First question is, what’s high end? The reason I think its relevant
is it determines just how much effort/expense its wise to put into
One sticking point is what glue? Will wood glues adhere to stones?
Will something like hxtal adhere to wood? And yes, virtually any glue
will suck the life out of the stones. So maybe use foilbacks, no
sucking involved. If you want genuine stones cuz its hi end maybe
experiment with making foilbacks, or their equivalent, with genuines.
Perhaps one of the “chrome” look spray paints might do.
My gut feeling is that whatever stones you use, they will look
better in bezels, whether they are actual mechanical bezels or
strictly for show. Bezels will serve to define and hi lite the
stones. Every picture likes a frame.
Bezel attachment. If you use thru holes you could set the stones in
tubes, with a small step (thinking counterbore here) and swedge the
backside to hold them in. Like diamond accents on onyx. Or you could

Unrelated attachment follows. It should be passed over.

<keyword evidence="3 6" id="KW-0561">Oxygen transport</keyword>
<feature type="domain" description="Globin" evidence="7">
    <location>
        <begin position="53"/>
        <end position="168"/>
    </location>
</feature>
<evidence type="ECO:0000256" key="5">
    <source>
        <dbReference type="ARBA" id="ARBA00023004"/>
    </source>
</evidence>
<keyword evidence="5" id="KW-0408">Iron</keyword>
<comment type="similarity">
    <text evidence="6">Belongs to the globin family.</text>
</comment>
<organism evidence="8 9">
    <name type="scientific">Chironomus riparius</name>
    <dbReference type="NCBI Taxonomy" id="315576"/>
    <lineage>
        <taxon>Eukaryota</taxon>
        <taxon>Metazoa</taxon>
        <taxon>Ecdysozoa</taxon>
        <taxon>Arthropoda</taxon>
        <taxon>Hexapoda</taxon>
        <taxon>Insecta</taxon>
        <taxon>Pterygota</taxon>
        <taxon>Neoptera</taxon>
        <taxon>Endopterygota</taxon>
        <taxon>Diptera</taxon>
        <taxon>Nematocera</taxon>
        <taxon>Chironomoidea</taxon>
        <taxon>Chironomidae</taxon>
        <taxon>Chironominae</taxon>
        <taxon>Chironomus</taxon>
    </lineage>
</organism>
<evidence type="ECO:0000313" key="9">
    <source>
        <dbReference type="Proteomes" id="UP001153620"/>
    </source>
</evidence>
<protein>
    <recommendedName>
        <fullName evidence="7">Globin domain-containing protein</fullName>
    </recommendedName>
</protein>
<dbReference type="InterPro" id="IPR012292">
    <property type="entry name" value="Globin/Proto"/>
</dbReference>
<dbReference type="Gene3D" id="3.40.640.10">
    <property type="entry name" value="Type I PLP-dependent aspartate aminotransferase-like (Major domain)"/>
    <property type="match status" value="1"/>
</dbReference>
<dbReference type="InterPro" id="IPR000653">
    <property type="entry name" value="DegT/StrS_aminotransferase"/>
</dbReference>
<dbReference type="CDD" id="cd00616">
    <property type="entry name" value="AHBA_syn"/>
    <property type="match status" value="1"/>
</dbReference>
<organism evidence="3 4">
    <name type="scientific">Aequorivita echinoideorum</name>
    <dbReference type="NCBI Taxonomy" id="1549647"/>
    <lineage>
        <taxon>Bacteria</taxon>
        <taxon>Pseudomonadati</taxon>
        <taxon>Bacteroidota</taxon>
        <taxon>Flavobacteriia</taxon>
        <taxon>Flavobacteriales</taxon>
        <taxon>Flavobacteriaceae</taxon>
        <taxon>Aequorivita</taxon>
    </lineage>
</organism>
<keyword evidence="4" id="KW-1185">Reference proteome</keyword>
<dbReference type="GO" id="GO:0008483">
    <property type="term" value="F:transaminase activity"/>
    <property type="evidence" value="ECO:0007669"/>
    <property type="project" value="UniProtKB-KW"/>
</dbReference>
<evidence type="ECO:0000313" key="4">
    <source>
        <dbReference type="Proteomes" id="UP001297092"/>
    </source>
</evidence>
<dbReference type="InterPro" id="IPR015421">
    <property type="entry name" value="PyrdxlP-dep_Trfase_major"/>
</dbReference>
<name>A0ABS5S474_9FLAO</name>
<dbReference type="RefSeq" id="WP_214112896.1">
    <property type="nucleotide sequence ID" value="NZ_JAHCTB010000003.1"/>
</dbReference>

thread the tubes and the holes and screw those puppies in, with a
small dab of threadlocker. Will your wood take the machining? If you
use blind holes you COULD make closed back bezels but eventually dirt
will get in there. That is the primary reason for open back settings,
So all that and probably more might be influenced by your target
price point. If its really hi end, I think you’d want to insure that
nothing ever falls out, it looks finely done and is comfy to wear.
Ok, now about the whole ‘glue’ thing. On fine jewelry glue is often
a sign of lazy craftsmanship, or so is the prevailing attitude. And
I’d agree. The mechanical reason against glue is that sooner or later
all glues fail. But wood jewelry as you intend to make might lie
somewhere between fine and costume. So what are the rules? I dunno,
its your gig, up to you and your clients I suppose. But the more
people are spending the more craftsmanship counts, the more they want
to see that you addressed all the fine points.
So I’d start with your pricing and do what fits into that scheme.